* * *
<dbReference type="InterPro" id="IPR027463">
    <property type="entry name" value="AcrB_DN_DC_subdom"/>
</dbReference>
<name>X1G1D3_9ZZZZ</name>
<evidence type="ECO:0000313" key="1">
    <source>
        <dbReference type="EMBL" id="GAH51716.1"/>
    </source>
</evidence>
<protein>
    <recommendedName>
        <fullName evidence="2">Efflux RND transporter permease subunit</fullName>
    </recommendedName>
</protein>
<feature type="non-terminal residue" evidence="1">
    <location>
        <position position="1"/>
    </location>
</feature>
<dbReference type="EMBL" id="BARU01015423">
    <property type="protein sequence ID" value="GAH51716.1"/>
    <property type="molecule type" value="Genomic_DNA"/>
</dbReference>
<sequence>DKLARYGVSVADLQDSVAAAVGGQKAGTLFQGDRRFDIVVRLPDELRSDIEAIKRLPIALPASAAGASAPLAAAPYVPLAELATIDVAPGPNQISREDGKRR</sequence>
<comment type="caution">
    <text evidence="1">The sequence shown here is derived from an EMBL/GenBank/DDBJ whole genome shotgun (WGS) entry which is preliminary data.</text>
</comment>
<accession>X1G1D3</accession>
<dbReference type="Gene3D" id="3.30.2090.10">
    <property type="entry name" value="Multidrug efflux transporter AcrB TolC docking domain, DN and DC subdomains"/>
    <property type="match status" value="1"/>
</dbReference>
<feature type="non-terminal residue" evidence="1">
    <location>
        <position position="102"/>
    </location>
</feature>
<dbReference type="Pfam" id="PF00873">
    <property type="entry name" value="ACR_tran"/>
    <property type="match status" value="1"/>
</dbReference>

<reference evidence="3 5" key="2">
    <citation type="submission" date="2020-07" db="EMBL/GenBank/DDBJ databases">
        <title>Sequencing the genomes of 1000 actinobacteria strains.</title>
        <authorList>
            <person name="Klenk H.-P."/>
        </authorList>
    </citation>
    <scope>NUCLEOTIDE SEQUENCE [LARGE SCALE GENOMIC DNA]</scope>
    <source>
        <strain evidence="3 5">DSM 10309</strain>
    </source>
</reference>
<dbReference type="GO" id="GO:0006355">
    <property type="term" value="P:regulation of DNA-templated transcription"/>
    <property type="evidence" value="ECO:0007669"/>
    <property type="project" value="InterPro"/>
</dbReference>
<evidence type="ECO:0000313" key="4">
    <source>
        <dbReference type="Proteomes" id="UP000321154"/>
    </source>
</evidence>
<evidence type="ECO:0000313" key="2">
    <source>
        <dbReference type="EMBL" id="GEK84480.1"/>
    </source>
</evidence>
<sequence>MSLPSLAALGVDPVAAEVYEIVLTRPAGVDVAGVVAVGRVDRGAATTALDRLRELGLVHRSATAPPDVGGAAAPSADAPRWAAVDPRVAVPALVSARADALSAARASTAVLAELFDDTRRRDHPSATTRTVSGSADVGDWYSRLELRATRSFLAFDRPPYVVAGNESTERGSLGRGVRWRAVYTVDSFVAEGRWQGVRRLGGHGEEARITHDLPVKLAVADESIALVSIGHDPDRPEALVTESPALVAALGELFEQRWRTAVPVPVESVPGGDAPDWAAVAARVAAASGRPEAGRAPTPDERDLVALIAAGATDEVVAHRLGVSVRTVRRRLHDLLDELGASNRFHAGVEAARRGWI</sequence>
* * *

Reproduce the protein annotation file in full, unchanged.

<dbReference type="InterPro" id="IPR027463">
    <property type="entry name" value="AcrB_DN_DC_subdom"/>
</dbReference>
<name>X1G1D3_9ZZZZ</name>
<evidence type="ECO:0000313" key="1">
    <source>
        <dbReference type="EMBL" id="GAH51716.1"/>
    </source>
</evidence>
<protein>
    <recommendedName>
        <fullName evidence="2">Efflux RND transporter permease subunit</fullName>
    </recommendedName>
</protein>
<feature type="non-terminal residue" evidence="1">
    <location>
        <position position="1"/>
    </location>
</feature>
<dbReference type="EMBL" id="BARU01015423">
    <property type="protein sequence ID" value="GAH51716.1"/>
    <property type="molecule type" value="Genomic_DNA"/>
</dbReference>
<sequence>DKLARYGVSVADLQDSVAAAVGGQKAGTLFQGDRRFDIVVRLPDELRSDIEAIKRLPIALPASAAGASAPLAAAPYVPLAELATIDVAPGPNQISREDGKRR</sequence>
<comment type="caution">
    <text evidence="1">The sequence shown here is derived from an EMBL/GenBank/DDBJ whole genome shotgun (WGS) entry which is preliminary data.</text>
</comment>
<accession>X1G1D3</accession>
<dbReference type="Gene3D" id="3.30.2090.10">
    <property type="entry name" value="Multidrug efflux transporter AcrB TolC docking domain, DN and DC subdomains"/>
    <property type="match status" value="1"/>
</dbReference>
<feature type="non-terminal residue" evidence="1">
    <location>
        <position position="102"/>
    </location>
</feature>
<dbReference type="Pfam" id="PF00873">
    <property type="entry name" value="ACR_tran"/>
    <property type="match status" value="1"/>
</dbReference>

<reference evidence="3 5" key="2">
    <citation type="submission" date="2020-07" db="EMBL/GenBank/DDBJ databases">
        <title>Sequencing the genomes of 1000 actinobacteria strains.</title>
        <authorList>
            <person name="Klenk H.-P."/>
        </authorList>
    </citation>
    <scope>NUCLEOTIDE SEQUENCE [LARGE SCALE GENOMIC DNA]</scope>
    <source>
        <strain evidence="3 5">DSM 10309</strain>
    </source>
</reference>
<dbReference type="GO" id="GO:0006355">
    <property type="term" value="P:regulation of DNA-templated transcription"/>
    <property type="evidence" value="ECO:0007669"/>
    <property type="project" value="InterPro"/>
</dbReference>
<evidence type="ECO:0000313" key="4">
    <source>
        <dbReference type="Proteomes" id="UP000321154"/>
    </source>
</evidence>
<evidence type="ECO:0000313" key="2">
    <source>
        <dbReference type="EMBL" id="GEK84480.1"/>
    </source>
</evidence>
<sequence>MSLPSLAALGVDPVAAEVYEIVLTRPAGVDVAGVVAVGRVDRGAATTALDRLRELGLVHRSATAPPDVGGAAAPSADAPRWAAVDPRVAVPALVSARADALSAARASTAVLAELFDDTRRRDHPSATTRTVSGSADVGDWYSRLELRATRSFLAFDRPPYVVAGNESTERGSLGRGVRWRAVYTVDSFVAEGRWQGVRRLGGHGEEARITHDLPVKLAVADESIALVSIGHDPDRPEALVTESPALVAALGELFEQRWRTAVPVPVESVPGGDAPDWAAVAARVAAASGRPEAGRAPTPDERDLVALIAAGATDEVVAHRLGVSVRTVRRRLHDLLDELGASNRFHAGVEAARRGWI</sequence>